Friday, 17 May 2013

Liverpool Care Pathway - The Truth About CPR

There is truth and there is truth and there is truth. The fact is that nothing is certain. But when the alternative is death, should we not try?

They tried -

They tried -

- Mail Online

The Herald Sun reports that Fiedler is one of seven cardiac arrest patients in Australia who have been treated with the band.

Three have been revived from being declared clinically dead for 40 to 60 minutes, it said. 
AutoPulse machines have been on the market since 2003 and are being used more and more around the world.

Zoll, the company which makes the device, said: 'Victims receive more consistent, high-quality compressions than those delivered by simple automated CPR devices, which means improved blood flow.'

The U.S. National Centre for Biotechnology Information said a recent study on the effectiveness of the machine showed that it had a 'promising' future.

But there will be exceptions for its deployment and use...

And they may not try -

Using Videos to Help Patients Plan End-of-Life Care

Volandes says the videos provide a compelling visual of procedures and outcomes that can be hard to explain with words alone. "I can talk until I am blue in the face about advanced dementia, but if I show someone 30 seconds of a woman with advanced dementia, they immediately get it," he says, a point that was reinforced the first time he admitted a patient to a hospital. The patient, a highly literate and retired poetry professor with widely metastatic cancer, was baffled when Volandes asked what measures the hospital should take in the event her heart stopped beating. Struggling to explain procedures he himself had yet to perform, Volandes suggested a tour of the I.C.U., where by happenstance he and his patient witnessed a cardiac arrest. Volandes repeated the tour with other patients, often sneaking into the I.C.U. at late hours when he was less likely to be challenged. When nurses objected to the privacy violations, the idea of creating the videos was born.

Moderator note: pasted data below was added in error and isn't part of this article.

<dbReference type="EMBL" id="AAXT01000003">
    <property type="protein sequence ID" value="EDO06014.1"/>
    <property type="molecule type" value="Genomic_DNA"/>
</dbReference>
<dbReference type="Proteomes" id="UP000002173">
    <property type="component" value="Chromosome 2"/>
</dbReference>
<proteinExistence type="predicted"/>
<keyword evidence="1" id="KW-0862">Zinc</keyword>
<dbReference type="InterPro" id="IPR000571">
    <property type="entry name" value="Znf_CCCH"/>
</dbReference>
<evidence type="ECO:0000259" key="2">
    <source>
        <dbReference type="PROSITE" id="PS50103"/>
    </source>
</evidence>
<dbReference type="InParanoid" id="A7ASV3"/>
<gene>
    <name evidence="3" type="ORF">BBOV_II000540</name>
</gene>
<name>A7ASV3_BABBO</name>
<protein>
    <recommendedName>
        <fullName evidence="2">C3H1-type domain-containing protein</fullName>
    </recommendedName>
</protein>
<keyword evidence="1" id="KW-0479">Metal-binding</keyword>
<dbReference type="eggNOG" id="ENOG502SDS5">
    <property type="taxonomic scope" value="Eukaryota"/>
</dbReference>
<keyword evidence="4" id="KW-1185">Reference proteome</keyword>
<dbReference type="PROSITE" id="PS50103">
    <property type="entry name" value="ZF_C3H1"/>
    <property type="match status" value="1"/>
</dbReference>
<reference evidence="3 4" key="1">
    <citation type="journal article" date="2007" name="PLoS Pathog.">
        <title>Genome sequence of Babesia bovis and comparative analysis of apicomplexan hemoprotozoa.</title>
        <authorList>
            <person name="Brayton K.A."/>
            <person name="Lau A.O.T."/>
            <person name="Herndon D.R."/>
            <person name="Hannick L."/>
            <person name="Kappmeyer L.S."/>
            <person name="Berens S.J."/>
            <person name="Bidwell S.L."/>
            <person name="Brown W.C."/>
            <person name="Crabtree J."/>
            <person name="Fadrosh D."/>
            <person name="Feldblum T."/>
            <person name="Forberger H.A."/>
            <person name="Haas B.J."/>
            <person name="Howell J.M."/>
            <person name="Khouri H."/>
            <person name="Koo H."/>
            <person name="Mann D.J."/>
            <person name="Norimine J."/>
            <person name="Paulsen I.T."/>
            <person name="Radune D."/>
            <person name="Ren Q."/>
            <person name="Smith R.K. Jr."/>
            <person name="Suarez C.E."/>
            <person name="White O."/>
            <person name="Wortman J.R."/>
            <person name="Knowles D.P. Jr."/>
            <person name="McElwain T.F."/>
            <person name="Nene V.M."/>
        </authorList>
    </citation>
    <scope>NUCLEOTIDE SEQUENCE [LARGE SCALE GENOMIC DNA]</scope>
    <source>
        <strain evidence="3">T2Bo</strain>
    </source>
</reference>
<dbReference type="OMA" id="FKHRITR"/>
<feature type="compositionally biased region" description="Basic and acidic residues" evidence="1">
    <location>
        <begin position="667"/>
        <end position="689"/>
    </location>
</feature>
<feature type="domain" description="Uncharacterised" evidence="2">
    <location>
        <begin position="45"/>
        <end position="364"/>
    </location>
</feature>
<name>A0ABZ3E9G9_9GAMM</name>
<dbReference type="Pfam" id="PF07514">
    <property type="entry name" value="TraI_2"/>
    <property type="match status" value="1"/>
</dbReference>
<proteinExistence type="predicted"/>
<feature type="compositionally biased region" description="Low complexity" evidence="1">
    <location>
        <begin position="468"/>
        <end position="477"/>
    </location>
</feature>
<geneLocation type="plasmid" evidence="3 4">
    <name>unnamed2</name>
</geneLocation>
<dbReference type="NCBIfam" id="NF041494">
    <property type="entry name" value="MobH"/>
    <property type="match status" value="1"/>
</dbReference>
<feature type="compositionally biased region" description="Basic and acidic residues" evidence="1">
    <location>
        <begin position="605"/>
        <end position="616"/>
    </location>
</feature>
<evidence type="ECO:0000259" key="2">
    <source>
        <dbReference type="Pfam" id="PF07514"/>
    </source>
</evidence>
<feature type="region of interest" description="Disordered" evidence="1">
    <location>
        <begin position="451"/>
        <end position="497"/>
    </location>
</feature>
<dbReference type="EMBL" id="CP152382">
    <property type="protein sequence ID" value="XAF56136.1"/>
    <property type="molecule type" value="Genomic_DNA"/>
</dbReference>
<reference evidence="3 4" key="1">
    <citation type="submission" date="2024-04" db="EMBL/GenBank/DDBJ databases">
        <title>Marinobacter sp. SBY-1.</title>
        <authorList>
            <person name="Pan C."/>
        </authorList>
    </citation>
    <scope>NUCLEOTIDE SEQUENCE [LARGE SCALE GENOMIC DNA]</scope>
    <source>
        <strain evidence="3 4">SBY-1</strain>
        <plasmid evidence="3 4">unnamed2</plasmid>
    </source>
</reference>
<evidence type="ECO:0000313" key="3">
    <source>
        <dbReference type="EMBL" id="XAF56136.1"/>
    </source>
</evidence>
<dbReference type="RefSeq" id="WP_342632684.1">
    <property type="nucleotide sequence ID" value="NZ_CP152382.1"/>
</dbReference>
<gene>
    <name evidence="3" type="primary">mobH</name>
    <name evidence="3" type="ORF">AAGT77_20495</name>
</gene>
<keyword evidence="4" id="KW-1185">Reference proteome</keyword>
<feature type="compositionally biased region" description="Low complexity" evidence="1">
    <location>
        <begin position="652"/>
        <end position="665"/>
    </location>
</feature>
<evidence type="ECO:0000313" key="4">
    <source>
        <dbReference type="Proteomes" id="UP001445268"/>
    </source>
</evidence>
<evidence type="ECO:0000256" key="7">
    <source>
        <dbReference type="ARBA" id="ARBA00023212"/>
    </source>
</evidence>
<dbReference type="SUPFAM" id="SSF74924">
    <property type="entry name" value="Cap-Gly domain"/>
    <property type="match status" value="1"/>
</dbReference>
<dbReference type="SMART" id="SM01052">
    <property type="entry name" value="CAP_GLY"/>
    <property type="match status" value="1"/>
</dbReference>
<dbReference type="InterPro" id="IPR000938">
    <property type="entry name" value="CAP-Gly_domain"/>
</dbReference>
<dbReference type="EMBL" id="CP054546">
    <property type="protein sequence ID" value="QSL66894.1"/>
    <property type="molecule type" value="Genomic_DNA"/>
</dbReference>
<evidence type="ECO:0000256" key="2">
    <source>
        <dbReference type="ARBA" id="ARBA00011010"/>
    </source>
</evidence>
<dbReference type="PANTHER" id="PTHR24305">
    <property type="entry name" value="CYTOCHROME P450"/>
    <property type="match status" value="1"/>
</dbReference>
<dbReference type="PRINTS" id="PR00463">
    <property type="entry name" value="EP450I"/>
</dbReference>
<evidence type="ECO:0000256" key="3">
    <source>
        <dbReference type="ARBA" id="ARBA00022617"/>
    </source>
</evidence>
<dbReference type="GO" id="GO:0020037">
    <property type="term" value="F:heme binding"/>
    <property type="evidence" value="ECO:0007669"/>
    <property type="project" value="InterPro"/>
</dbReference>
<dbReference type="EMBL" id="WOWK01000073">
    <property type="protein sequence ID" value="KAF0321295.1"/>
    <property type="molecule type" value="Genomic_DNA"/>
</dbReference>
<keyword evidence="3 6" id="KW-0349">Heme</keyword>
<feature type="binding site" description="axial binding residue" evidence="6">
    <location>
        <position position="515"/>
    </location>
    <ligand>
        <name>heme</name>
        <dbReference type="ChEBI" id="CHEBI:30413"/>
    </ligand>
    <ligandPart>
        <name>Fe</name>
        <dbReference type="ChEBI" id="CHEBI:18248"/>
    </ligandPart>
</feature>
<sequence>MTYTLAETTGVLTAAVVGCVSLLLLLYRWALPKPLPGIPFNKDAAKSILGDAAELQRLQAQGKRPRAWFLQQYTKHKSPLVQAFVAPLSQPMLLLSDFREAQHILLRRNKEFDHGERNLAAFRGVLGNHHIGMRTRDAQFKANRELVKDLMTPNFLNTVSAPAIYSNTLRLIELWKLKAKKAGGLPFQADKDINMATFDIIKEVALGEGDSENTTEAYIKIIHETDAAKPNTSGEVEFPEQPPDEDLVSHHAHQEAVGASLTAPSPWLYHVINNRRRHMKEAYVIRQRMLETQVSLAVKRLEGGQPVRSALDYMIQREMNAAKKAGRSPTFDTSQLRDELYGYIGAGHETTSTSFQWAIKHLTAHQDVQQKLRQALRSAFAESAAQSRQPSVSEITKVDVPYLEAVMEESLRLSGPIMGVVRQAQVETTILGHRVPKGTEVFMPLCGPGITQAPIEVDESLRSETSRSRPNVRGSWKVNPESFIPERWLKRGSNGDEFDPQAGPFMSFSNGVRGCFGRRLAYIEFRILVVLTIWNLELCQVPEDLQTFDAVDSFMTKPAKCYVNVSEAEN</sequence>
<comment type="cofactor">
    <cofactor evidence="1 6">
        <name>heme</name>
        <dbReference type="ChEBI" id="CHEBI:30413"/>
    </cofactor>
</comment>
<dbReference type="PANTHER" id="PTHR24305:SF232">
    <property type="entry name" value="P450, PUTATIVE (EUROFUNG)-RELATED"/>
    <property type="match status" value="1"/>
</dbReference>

Now used in 35 large health systems across the country, including Seattle, Wash.–based Group Health Cooperative, the videos deliver educational messages about various serious health conditions and show real patients living with the diseases and undergoing life-sustaining procedures—including the use of feeding tubes, ventilators, and defibrillators, and for advanced cancer the experience of sepsis.1 The videos are scripted by a team that includes interventionists, cardiologists, and oncologists, as well as health literacy experts, ethicists, and palliative care doctors and are reviewed by as many as 50 experts for each of the conditions.
- The Commonwealth Fund


Q: Why are the videos effective?
A: Pictures speak a thousand words. The videos speak hundreds of thousands of words. We're a visually literate society, but we are still talking to patients as Hippocrates did 2,000 years ago. I always make it clear the videos are not meant to replace the patient-doctor relationship; it's to reinforce it. It's about empowering, giving patients the means to understand. Doctors aren't always trained to have these conversations.
- Chicago Tribune

It's about downsizing care. They want you to decide not to try.

In 2010, Arun Bhasin, 53, was found lying unconscious in Croydon after suffering a cardiac arrest.

Doctors hooked him up to a Zoll AutoPulse pump which maintained Mr Bhasin's heartbeat for more than three hours while he was stablised by medics.
At the time, Nigel Raghunath, lead consultant in A&E, who treated Mr Bhasin said he had never seen such a remarkable case in his 15 years in Accident and Emergency care.

He said: 'Even a fully-trained professional finds it hard to deliver consistent, high quality chest compressions when attempting to resuscitate someone whose heart has stopped beating.

Mail Online

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